Outbred Selected Stocks

Genetic selection with the maintenance of genetic heterogeneity has been used by several investigators as a means of producing new animal models. Examples include the Biozzi mice selected for high and low immunological response to sheep red blood cells,28 SENCAR mice selected for susceptibility to skin carcinogenesis,29 the Dahl rats selectively bred for high or low blood pressure on a high salt diet,30 and several stocks of mice selected for various aspects of response to alcohol.31 This...

Lean Body Mass

Muscle wasting is a consequence of many systemic diseases such as diabetes, cancer, sepsis, hyperthy-roidism, uremia, muscle disuse, and nerve injury. Thus, muscle mass determination is important to many systemic disease studies. Muscle-specific phenotyping procedures are important and consist of an intensive anatomic evaluation that involves muscle mass determination via gross pathology and histology, followed by biochemical techniques such as molecular flux spectroscopy. Such techniques are...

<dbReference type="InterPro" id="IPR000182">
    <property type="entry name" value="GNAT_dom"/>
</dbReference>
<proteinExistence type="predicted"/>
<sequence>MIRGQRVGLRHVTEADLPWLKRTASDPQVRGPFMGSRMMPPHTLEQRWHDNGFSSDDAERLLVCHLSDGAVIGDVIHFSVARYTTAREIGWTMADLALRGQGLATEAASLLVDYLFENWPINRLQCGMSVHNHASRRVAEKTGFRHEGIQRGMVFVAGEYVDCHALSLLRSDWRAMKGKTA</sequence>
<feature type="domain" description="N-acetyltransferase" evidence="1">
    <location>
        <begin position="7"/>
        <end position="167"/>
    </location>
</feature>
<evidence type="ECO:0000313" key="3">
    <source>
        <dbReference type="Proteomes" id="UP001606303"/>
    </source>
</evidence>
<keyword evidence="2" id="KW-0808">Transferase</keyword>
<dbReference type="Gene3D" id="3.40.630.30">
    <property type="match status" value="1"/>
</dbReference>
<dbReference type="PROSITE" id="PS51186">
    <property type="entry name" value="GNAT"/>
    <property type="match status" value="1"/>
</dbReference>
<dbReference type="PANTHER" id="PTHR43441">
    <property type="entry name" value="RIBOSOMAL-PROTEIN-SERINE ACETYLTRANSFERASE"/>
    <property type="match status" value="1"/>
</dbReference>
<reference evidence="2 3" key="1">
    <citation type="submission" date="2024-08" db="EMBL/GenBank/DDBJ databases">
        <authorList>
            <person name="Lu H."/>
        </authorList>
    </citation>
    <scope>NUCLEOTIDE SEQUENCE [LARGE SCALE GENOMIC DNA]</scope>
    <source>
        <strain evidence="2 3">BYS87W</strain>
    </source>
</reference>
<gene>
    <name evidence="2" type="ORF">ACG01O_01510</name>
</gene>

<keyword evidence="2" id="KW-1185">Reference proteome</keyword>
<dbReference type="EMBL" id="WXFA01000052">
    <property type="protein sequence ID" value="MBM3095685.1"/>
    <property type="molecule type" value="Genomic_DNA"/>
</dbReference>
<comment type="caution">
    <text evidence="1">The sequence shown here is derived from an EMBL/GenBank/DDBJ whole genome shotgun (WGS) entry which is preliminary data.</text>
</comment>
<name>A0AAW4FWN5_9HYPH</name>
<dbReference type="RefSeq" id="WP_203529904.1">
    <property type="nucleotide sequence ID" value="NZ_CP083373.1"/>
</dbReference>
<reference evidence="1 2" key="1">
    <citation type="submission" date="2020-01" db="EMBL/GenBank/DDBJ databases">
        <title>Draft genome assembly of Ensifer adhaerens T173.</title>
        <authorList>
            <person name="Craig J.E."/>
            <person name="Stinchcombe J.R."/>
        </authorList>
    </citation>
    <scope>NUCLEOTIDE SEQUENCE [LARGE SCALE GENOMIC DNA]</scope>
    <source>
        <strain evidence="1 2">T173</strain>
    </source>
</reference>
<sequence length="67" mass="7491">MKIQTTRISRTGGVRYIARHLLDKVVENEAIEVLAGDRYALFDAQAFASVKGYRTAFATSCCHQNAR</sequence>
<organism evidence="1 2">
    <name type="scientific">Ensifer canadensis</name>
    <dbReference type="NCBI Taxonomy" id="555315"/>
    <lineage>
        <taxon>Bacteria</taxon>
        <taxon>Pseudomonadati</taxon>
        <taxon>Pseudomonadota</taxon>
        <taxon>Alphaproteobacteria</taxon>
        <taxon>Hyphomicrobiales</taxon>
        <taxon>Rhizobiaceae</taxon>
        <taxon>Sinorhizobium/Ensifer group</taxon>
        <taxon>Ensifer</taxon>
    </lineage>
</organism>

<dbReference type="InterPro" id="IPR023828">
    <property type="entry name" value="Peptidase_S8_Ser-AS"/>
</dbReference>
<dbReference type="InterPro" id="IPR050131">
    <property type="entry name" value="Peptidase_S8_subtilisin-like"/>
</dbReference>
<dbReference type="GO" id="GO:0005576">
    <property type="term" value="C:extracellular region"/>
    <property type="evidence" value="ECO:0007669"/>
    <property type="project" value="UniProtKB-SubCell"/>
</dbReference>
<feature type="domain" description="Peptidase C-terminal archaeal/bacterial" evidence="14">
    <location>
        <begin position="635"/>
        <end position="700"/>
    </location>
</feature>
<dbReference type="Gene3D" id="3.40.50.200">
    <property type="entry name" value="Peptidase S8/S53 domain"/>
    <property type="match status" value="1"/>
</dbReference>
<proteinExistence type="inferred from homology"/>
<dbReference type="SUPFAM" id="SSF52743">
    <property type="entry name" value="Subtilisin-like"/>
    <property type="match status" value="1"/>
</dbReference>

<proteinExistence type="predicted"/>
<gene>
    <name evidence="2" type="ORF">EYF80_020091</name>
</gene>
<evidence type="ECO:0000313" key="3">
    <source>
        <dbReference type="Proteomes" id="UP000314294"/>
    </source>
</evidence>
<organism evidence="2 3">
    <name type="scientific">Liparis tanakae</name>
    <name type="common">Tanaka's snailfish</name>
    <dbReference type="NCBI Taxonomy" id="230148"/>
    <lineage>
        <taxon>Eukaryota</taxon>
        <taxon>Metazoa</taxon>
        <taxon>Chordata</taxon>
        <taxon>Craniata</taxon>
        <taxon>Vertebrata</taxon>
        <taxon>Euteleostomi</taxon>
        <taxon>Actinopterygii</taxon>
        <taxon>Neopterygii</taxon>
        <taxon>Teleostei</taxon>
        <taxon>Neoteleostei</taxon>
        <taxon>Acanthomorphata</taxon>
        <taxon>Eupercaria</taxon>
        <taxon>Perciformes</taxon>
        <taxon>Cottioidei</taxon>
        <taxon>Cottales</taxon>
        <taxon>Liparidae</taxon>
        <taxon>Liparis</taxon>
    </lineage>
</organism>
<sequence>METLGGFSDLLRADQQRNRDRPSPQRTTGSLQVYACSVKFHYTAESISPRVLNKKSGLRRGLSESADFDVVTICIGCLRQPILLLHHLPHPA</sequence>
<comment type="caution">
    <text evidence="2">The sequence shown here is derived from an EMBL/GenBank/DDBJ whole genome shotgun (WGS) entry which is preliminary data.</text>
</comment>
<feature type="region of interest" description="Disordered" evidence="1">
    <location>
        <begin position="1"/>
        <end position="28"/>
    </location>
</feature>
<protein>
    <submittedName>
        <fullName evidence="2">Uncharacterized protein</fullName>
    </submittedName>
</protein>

Present Role Of Laboratory Animals

As discussed previously, rodents, i.e., mice and rats, account for the overwhelming majority of all laboratory animals. This is reflected in the present scientific development of the exponentially growing number of genetically engineered mouse strains produced. Therefore, after outlining the contributions of a wide range of laboratory animals to Physiology and Medicine Nobel Prizes, we discuss the present role of laboratory animals in medical science, with the focus on mice. However, a final...

Human Benefits Of Animal Experimentation

Broadly speaking, modern animal experimentation began in seventeenth-century England and France. It has been central to our understanding of animal and human physiology ever since. A famous early example is William Harvey's investigation of the role of the heart in blood circulation. Observing the hearts of live animals with opened thoraxes, Harvey was able to see that the blood circulates in the body as a result of contractions of the heart. In the first place, then, when the chest of a living...

References

Bryant, D., Boscato, L.M., Mboloi, P.N., and Stuart, M.C., Allergy to laboratory animals among animal handlers, Med. J. Aust., 163, 415, 1995. 2. Teasdale, E.L., Davies, E.G., and Slovak, R., Anaphylaxis after bites by rodents, Br. Med. J, 286, 1480, 1993. 3. Hunskaar, S. and Fosse, R.T., Allergy to laboratory mice and rats A review of the pathophysiology, epidemiology, and clinical aspects, Lab. Anim., 34, 358, 1990. 4. Hunskaar, S. and Fosse, R.T., Allergy to laboratory mice and rats A...